Gang related violence in Chicago - Referat
Chief Keef, a Black Disciples Rap star:
"You say this is your block, you put tattoos of the name of the street on your arms, but you won’t cut the grass on this block? You won’t paint the old ladies house on the block, that can’t afford no paint? (…) That’s what the gangs used to do, that’s what they are supposed to do." - Joe Hunter, former gang member.
Just like a lot of young gang members, rappers are known for bragging about their accomplishments a lot. The quote from Joe Hunter, shows how the block does not mean as much as its name to the majority of the members of Chicago’s gangs. But if it only was for bragging, rap music would not have it made into this research paper. Chicago and rap music walk together hand in hand. The location, the races and the people made Chicago’s rap music as big as it is today. But the biggest and for me the most interesting factor is the violent nature, which automatically leads to Chicago’s gangs. Why especially Chicago? Let me explain on hand of the example of ‘Chief Keef’.
Producing rap music is a very common activity for gang members. The police actually appreciates, seeing videos with 20 people in one house, standing around a camera, showing gang signs and guns into the camera while rapping. This might seem very odd, but if you think about it, it makes sense. Even though the young men admit to be a part of an illegal organization, for the moment they don’t spend time on the streets, getting in trouble.
Rap music however, is not only an activity to kill time instead of people. It seems to be a chance for gang members, who hope to make a lot of money and get out of their violent everyday life. One very famous rapper and ‘Black Disciple’ member from Chicago is the 19-year old Keith Cozart, better known as Chief Keef. The Chicago south side native might be the best example for how a successful rap career looks like and inspires more and more men from Chicago to chase their luck as well.
Thomas Morton is a correspondent for the American channel HBO’s show ‘Vice’. One segment of Vice is called ‘Noisey’, which is the Music section of Vice. In a 8-part documentary series , Thomas Morton, along with his Camera crew, visit Chicago and talk to multiple Rap-artists. One of them is former mentioned Chief Keef.
When Morton and his show Noisey arrived at Chicago, they missed Chief Keef, however they set up an interview with Keef’s producer, in part 1 of the series called ‘Chiraq’, a young man going by the name ‘Young Chop’.
When Tyree Pittman a.k.a. Young Chop was only 11 years old, he got introduced to the music production software ‘fruity loops studio’. Ever since then, he says, he stopped going outside, focused on producing music and finally got really good at it. He produced songs for Chief Keef and his friends, such as Fredo Santana, Lil Durk and Lil Reese. Eventually he signed a contract with Warner Bros. Records and nowadays works with Hip-Hop Artist all over the United States. Believe it or not, all that happened in a little room from his mother’s house in South Englewood, in Chicago.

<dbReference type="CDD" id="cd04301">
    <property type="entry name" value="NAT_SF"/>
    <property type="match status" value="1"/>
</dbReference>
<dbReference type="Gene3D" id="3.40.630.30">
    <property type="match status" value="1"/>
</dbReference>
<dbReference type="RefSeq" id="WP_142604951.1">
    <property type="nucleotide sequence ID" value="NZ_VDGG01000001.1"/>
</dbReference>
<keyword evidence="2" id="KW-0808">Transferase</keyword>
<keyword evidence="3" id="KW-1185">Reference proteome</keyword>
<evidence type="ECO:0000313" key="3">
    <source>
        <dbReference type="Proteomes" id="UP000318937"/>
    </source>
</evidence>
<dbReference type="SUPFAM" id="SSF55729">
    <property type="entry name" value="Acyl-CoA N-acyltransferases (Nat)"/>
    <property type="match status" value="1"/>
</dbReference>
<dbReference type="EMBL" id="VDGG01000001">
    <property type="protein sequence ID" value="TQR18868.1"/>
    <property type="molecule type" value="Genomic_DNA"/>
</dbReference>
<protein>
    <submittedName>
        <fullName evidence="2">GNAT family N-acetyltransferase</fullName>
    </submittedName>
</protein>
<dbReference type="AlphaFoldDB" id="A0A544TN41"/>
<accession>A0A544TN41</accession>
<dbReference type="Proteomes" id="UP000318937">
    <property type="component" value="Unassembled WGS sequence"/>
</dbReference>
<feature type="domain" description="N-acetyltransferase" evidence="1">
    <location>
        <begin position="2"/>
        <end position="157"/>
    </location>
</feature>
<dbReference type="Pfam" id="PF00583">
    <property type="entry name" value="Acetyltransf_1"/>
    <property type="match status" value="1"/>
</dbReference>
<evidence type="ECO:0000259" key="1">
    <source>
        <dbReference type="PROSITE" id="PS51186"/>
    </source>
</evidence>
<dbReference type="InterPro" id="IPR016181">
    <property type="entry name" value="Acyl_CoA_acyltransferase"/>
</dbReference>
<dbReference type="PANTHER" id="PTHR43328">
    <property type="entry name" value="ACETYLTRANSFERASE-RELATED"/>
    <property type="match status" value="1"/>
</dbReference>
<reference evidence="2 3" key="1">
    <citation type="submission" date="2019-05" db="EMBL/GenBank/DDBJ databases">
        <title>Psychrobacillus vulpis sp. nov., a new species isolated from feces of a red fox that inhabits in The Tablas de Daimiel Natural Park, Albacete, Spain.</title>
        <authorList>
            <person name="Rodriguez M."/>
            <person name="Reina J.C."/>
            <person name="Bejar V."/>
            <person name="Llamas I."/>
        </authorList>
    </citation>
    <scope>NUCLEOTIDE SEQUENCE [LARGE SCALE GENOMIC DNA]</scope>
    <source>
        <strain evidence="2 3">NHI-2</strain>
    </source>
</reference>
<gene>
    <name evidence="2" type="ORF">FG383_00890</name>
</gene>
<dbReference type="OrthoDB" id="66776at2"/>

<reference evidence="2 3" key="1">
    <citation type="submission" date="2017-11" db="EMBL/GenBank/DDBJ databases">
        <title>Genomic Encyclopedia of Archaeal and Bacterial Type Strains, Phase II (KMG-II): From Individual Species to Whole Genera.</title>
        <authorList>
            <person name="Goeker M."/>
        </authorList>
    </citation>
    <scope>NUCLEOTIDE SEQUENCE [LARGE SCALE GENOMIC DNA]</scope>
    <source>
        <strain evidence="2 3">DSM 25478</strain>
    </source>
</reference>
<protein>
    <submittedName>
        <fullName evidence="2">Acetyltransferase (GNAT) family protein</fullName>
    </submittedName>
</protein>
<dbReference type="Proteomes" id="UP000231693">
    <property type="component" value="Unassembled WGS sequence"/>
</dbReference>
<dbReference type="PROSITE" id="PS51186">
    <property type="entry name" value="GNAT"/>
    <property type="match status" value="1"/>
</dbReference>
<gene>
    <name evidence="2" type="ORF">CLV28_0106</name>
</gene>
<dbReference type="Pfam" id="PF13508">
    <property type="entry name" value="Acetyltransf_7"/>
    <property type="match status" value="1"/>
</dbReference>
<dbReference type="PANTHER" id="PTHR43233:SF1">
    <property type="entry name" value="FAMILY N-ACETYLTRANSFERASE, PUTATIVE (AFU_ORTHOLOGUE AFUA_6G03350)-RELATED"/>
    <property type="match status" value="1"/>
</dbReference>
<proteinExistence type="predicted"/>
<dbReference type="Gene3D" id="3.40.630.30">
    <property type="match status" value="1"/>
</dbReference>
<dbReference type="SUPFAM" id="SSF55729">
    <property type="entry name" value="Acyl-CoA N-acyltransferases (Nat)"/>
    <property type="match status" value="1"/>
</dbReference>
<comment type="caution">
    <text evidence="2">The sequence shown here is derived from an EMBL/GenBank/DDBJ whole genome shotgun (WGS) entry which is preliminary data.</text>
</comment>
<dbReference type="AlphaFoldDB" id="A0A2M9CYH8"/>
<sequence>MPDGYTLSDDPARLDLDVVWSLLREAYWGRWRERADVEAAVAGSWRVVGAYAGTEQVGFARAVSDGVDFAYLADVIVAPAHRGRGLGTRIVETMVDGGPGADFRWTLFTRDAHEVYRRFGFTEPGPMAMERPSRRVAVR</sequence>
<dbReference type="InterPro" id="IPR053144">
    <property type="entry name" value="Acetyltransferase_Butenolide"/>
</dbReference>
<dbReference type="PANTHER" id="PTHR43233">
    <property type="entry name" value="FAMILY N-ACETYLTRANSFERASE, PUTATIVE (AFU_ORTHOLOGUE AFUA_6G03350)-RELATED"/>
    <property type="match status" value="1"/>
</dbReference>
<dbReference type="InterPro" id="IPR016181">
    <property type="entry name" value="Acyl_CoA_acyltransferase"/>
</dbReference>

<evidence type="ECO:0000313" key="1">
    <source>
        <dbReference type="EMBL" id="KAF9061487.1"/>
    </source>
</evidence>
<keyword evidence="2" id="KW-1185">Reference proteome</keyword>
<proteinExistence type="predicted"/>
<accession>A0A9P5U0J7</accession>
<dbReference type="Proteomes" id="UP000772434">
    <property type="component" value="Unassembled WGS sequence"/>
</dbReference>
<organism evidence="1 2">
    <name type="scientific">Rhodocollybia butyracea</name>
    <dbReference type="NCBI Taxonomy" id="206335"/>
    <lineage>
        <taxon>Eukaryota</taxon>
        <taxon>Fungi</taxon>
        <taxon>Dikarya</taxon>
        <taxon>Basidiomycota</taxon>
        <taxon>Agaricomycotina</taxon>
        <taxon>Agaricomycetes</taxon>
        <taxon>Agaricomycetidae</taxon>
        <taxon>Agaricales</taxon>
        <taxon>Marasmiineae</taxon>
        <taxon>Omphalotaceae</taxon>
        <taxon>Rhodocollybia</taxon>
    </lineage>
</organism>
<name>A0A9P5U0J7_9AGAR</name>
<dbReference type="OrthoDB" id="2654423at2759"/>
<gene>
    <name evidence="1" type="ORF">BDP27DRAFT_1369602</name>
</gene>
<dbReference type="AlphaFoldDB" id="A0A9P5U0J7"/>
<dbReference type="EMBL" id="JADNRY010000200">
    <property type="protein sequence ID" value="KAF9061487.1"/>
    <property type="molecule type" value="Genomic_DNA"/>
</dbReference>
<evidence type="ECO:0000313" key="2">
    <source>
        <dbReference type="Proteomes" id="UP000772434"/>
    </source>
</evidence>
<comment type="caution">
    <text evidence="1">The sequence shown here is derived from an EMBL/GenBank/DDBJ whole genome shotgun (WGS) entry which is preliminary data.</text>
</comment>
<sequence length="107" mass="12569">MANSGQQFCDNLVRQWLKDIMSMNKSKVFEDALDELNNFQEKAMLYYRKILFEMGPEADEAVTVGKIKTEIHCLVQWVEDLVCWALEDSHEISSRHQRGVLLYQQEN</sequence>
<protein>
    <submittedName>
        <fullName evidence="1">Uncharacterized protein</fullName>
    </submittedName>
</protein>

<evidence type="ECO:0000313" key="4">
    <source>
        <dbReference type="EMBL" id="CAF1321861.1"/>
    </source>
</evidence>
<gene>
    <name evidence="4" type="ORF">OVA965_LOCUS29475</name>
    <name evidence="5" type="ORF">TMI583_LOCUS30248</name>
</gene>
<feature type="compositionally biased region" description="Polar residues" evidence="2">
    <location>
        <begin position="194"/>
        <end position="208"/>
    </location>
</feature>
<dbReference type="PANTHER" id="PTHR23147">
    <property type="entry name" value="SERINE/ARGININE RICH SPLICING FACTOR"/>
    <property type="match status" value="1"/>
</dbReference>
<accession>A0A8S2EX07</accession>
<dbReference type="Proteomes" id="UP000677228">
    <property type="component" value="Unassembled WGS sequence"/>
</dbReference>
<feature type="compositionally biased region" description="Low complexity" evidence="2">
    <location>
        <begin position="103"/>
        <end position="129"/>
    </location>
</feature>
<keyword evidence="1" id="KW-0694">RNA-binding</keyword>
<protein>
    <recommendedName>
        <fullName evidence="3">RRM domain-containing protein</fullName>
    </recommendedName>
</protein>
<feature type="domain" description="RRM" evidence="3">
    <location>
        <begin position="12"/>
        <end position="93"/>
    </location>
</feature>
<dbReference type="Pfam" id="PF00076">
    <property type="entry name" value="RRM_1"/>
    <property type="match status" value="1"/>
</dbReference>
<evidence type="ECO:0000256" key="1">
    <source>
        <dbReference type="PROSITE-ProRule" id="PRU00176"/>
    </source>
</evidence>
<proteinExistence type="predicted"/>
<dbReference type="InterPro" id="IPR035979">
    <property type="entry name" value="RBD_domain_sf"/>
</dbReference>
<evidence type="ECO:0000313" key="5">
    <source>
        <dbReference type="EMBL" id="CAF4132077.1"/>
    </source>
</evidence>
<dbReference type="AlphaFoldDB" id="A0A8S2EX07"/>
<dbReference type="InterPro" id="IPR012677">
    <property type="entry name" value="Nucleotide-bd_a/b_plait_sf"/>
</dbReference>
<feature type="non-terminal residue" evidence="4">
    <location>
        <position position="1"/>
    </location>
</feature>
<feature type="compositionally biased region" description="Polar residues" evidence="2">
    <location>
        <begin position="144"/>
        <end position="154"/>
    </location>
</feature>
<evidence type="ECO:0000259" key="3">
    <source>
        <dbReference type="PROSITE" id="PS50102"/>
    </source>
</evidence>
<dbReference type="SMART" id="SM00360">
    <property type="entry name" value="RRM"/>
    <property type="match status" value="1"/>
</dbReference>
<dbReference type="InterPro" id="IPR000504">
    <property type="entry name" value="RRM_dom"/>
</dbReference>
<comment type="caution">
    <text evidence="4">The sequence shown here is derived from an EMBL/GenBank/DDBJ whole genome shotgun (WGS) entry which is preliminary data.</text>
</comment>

What I felt was very interesting to see, is the fact, that even Young Chop, who grew up in Chicago, works with Rappers every day and who’s everyday life is surrounded by a violent environment, said the situation in Chicago’s street is too serious. He did not brag about violence, did not preach it and definitely was not proud of it. Also, as Noisey reports, Young Chop "has never been invigilated with a gang and has a completely clean record."
It just seems that such an environment, gives so many lyrics to talk about, that it might be the perfect stage for rap-music, talking about guns, drug-abuse and violence. Unfortunately not every Chicago-rap-associated artist is as peaceful as Young Chop. Due to the violent lyrics, that made Chief Keef become a superstar at such a young age, other kids and young men from the streets of Chicago want to be just like him. Now even though it might seem like a good thing to be creative instead of committing crime, Chicago’s youth knows, that violent lyrics sell the best and these lyrics provoke members from other gangs and often end up in shootings, due to anger and frustration.
To the end of the first part of Noisey’s documentary ‘Chiraq’, Chief Keef’s manager Idris Abdul Wahid, who goes by the name Peeda Pan, explains why he thinks, Chief Keef was able to celebrate such a big success. Due to social media, such as twitter, YouTube and facebook, not only people from Chicago’s blocks were able to witness Chief Keef’s rise, but people from all over the country. Idris says, people noticed how ‘real’ the music was. What he means by that, is that the lyrics do not talk about meeting a nice woman at a bar and living a nice life in a sunny city, just like you might hear on the radio. The lyrics talk about struggles, violence and dreams of Chicago’s youth and especially, because Keef was only 15 years old when it all started, people who did not know a lot about the lifestyle, were so shocked by the music videos and the lyrics, they got so into it, they could not resist listening to it and eventually made Keef become a superstar.
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